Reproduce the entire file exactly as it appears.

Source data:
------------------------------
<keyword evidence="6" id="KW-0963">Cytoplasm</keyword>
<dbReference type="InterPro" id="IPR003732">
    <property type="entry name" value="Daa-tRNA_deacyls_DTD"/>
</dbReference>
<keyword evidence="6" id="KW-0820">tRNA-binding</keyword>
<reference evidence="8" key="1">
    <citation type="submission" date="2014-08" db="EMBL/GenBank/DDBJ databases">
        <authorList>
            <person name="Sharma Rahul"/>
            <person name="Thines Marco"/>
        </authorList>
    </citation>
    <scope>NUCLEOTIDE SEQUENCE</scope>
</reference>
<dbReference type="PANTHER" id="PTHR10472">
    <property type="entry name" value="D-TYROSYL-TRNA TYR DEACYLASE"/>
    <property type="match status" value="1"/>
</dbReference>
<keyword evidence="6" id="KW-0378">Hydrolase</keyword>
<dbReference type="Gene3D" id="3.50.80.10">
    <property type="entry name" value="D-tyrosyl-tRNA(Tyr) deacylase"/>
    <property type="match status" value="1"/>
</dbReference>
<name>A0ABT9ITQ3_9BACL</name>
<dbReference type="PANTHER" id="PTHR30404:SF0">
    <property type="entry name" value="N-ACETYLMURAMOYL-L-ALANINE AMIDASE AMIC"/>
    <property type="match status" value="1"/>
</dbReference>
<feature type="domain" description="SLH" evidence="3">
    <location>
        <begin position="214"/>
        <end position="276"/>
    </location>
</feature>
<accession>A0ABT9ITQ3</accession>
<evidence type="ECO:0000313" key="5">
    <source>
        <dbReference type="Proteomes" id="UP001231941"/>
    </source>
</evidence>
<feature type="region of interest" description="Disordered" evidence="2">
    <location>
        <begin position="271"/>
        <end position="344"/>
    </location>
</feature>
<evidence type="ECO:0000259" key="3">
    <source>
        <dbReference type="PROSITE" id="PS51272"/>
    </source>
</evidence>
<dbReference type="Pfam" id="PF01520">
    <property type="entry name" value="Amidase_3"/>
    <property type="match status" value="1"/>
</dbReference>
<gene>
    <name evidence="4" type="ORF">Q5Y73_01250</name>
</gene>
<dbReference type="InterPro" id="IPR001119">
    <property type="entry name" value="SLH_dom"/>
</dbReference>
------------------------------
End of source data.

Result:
<keyword evidence="6" id="KW-0963">Cytoplasm</keyword>
<dbReference type="InterPro" id="IPR003732">
    <property type="entry name" value="Daa-tRNA_deacyls_DTD"/>
</dbReference>
<keyword evidence="6" id="KW-0820">tRNA-binding</keyword>
<reference evidence="8" key="1">
    <citation type="submission" date="2014-08" db="EMBL/GenBank/DDBJ databases">
        <authorList>
            <person name="Sharma Rahul"/>
            <person name="Thines Marco"/>
        </authorList>
    </citation>
    <scope>NUCLEOTIDE SEQUENCE</scope>
</reference>
<dbReference type="PANTHER" id="PTHR10472">
    <property type="entry name" value="D-TYROSYL-TRNA TYR DEACYLASE"/>
    <property type="match status" value="1"/>
</dbReference>
<keyword evidence="6" id="KW-0378">Hydrolase</keyword>
<dbReference type="Gene3D" id="3.50.80.10">
    <property type="entry name" value="D-tyrosyl-tRNA(Tyr) deacylase"/>
    <property type="match status" value="1"/>
</dbReference>
<name>A0ABT9ITQ3_9BACL</name>
<dbReference type="PANTHER" id="PTHR30404:SF0">
    <property type="entry name" value="N-ACETYLMURAMOYL-L-ALANINE AMIDASE AMIC"/>
    <property type="match status" value="1"/>
</dbReference>
<feature type="domain" description="SLH" evidence="3">
    <location>
        <begin position="214"/>
        <end position="276"/>
    </location>
</feature>
<accession>A0ABT9ITQ3</accession>
<evidence type="ECO:0000313" key="5">
    <source>
        <dbReference type="Proteomes" id="UP001231941"/>
    </source>
</evidence>
<feature type="region of interest" description="Disordered" evidence="2">
    <location>
        <begin position="271"/>
        <end position="344"/>
    </location>
</feature>
<evidence type="ECO:0000259" key="3">
    <source>
        <dbReference type="PROSITE" id="PS51272"/>
    </source>
</evidence>
<dbReference type="Pfam" id="PF01520">
    <property type="entry name" value="Amidase_3"/>
    <property type="match status" value="1"/>
</dbReference>
<gene>
    <name evidence="4" type="ORF">Q5Y73_01250</name>
</gene>
<dbReference type="InterPro" id="IPR001119">
    <property type="entry name" value="SLH_dom"/>
</dbReference>